A joint Fermilab/SLAC publication

Sharing pizza across the Pacific

06/01/10

Monitoring a particle detector on the midnight shift can have a limited upside: the food.


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Photos courtesy of Jesus Vizan

Sharing pizza across the Pacific

Monitoring a particle detector on the midnight shift can have a limited upside: the food.

To compensate for the bad hours and limited social contact, control room supervisors on CDF, one of the Tevatron collider experiments at Fermilab, have a tradition of supplying their crews with dinner or a midnight snack. Offerings have included donuts and chips, a selection of fine cheeses and meats, and sushi brought in from two towns away.

But Japanese and Italian collaborators working remotely from control rooms at their home institutions lost out—until one night in April.

Junji Naganoma, a postdoc working at KEK in Japan, was sitting more than 6000 miles away, watching on a videoconference screen as his Illinois colleagues got ready for their midnight feast, when he heard a knock on the door.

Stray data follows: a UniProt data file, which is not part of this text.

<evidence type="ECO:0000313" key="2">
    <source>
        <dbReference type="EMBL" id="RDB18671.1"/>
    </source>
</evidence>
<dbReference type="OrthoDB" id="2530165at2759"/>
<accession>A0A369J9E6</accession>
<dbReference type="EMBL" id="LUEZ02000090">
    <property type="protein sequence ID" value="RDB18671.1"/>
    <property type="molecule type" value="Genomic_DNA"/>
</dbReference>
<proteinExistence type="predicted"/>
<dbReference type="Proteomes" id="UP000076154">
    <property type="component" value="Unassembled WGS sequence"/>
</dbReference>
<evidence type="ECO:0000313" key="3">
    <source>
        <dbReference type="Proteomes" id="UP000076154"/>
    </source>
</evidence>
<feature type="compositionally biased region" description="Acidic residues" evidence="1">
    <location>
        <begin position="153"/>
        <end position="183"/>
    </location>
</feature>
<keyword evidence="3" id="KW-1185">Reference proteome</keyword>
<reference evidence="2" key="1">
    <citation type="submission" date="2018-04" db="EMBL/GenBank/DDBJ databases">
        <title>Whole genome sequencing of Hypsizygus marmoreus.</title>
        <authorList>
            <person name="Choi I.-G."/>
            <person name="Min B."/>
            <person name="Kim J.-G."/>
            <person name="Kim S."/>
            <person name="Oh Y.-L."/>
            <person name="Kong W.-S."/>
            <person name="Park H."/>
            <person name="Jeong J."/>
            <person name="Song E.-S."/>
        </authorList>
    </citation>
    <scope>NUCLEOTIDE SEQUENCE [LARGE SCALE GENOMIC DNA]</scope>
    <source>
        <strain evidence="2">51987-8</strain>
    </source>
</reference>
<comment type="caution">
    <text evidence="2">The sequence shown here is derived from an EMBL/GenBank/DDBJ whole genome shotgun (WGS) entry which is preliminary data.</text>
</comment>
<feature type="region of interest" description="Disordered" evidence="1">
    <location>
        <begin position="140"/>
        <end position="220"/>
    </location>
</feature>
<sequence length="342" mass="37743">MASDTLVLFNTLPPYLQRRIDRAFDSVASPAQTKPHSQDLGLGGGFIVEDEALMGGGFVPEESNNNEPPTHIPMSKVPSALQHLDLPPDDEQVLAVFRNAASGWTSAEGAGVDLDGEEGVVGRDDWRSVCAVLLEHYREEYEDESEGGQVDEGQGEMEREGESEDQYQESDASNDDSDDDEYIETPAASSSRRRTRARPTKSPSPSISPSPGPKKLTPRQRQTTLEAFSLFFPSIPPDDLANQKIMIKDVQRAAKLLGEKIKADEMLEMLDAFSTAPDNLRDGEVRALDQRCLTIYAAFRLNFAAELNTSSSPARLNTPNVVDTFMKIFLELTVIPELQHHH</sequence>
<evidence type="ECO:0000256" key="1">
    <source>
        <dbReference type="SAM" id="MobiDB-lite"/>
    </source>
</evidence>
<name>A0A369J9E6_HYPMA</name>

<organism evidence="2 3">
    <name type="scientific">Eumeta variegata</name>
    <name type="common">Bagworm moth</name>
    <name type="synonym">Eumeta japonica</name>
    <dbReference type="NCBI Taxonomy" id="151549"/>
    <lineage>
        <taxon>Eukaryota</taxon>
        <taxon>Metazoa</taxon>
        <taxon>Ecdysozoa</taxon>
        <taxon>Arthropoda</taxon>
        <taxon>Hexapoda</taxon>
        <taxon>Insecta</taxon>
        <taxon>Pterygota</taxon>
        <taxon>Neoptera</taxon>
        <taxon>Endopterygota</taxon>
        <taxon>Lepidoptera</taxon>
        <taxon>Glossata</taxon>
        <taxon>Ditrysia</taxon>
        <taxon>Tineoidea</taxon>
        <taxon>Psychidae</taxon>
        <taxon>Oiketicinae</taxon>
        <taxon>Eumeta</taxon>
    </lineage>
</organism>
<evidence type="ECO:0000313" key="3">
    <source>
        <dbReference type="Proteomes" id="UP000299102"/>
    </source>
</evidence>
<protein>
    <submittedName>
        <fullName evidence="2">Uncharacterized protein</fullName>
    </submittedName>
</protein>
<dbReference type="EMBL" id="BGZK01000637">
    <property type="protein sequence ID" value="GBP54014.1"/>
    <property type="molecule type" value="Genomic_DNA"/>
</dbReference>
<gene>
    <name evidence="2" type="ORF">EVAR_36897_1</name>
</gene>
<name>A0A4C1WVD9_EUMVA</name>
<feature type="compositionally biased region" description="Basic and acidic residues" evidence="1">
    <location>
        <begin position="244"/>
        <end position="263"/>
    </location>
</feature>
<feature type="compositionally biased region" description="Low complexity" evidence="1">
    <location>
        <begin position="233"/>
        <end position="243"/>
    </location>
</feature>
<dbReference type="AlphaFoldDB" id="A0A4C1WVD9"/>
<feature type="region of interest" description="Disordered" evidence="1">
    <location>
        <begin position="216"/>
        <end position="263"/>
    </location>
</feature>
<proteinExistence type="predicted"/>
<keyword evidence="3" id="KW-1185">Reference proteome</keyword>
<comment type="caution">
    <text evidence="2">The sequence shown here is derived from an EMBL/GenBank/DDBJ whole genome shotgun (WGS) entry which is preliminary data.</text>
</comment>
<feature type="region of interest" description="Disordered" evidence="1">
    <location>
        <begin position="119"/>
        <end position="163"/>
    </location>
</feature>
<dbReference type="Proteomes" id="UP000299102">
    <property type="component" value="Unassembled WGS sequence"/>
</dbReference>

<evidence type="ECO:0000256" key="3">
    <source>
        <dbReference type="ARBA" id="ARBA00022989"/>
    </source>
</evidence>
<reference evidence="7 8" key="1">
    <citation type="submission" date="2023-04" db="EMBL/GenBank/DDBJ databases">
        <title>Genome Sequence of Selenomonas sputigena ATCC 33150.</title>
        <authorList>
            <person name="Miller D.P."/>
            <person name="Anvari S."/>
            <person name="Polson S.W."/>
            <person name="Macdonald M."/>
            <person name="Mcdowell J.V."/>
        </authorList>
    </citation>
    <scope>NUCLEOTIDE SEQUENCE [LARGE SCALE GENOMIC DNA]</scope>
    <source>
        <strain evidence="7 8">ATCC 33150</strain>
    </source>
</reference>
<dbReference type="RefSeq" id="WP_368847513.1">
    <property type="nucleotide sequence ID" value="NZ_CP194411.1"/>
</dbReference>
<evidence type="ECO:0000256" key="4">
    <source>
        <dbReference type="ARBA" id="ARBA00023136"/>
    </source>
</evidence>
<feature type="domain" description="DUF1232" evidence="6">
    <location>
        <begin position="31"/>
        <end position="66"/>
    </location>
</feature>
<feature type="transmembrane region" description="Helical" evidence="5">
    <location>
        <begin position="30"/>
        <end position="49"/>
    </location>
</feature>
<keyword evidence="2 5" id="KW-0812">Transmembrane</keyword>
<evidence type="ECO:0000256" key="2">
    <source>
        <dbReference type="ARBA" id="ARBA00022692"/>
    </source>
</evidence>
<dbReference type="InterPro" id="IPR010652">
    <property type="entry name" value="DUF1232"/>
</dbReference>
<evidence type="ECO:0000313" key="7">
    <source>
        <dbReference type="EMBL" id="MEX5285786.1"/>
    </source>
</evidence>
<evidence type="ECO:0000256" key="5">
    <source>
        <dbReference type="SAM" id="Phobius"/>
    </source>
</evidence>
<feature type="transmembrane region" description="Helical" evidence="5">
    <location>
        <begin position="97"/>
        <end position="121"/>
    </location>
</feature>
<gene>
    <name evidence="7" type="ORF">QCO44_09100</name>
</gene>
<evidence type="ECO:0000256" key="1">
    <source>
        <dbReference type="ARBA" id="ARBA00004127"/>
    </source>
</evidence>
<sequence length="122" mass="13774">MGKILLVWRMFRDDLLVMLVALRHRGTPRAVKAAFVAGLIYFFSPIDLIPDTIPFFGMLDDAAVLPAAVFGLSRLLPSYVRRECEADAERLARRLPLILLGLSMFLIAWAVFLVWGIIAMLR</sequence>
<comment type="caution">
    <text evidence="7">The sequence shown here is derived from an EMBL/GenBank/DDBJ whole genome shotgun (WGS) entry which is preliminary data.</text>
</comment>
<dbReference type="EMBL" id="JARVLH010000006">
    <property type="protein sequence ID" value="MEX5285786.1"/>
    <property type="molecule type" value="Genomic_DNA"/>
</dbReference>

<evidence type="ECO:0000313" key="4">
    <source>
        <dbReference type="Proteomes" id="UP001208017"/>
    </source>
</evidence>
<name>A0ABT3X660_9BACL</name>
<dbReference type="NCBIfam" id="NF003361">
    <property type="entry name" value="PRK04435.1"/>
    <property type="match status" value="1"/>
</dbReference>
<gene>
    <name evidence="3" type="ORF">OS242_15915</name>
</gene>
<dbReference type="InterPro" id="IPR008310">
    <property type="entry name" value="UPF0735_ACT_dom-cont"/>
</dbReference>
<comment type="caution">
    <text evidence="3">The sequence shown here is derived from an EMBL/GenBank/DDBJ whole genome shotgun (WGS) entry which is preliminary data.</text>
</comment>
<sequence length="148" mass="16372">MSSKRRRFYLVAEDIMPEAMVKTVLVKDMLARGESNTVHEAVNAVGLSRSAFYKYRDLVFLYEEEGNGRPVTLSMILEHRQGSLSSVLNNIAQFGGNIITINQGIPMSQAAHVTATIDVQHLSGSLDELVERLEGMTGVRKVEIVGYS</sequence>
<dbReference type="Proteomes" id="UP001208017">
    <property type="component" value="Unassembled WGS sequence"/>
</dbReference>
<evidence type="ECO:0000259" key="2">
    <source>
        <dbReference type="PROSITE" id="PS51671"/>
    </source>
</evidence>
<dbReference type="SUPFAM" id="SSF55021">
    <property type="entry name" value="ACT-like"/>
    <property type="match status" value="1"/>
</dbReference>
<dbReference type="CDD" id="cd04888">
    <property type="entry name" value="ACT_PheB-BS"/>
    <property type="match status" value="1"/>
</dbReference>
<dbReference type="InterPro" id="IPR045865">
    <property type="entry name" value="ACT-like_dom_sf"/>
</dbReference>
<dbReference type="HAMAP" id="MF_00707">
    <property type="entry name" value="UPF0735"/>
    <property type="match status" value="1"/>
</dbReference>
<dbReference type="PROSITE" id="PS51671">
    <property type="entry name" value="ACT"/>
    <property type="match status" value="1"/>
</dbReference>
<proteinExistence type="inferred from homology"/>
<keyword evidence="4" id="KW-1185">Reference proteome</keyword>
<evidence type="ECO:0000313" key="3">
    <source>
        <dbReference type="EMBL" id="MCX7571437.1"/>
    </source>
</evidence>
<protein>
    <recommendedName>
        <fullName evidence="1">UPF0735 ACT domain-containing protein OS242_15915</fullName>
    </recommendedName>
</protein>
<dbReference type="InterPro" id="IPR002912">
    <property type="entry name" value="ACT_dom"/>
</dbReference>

It was a delivery man with an American-style pizza, a present from the CDF shift supervisor.

Other students gathered to gawk and hold up a Web cam so a shocked Naganoma could prove to his peers that he got their present and was eating the same thing they were. Everybody got a slice.

“They thought it was good of CDF to do,” Naganoma says.

Back at Fermilab, shift leader William Wester was relieved the delivery worked out. There had been so many things to worry about. The first pizza place he called in Tsukuba, Japan, had closed down. No one spoke English at the second, so he tried to order online, praying the buttons he clicked wouldn't stick him with a bill for a hundred pizzas—and that his credit card company wouldn't balk at approving a transaction involving an Illinois man ordering pizza for delivery in Japan.

Finally, Wester resorted to calling CDF collaborator Fumi Ukegawa, who was teaching in Japan, and had him place the order. As the clock ticked down to delivery time, Wester shot furtive glances at the videoconference screen, worrying Naganoma would start eating his own meal.

Laughing at the complexity of the delivery, Naganoma said it reminded him of times he spent working at Fermilab and reinforced one of the things he loves about particle physics: collaborating with people from many countries and sharing thoughts and traditions.

Tona Kunz

Click here to download the pdf version of this article.

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Photos courtesy of Fumi Ukegawa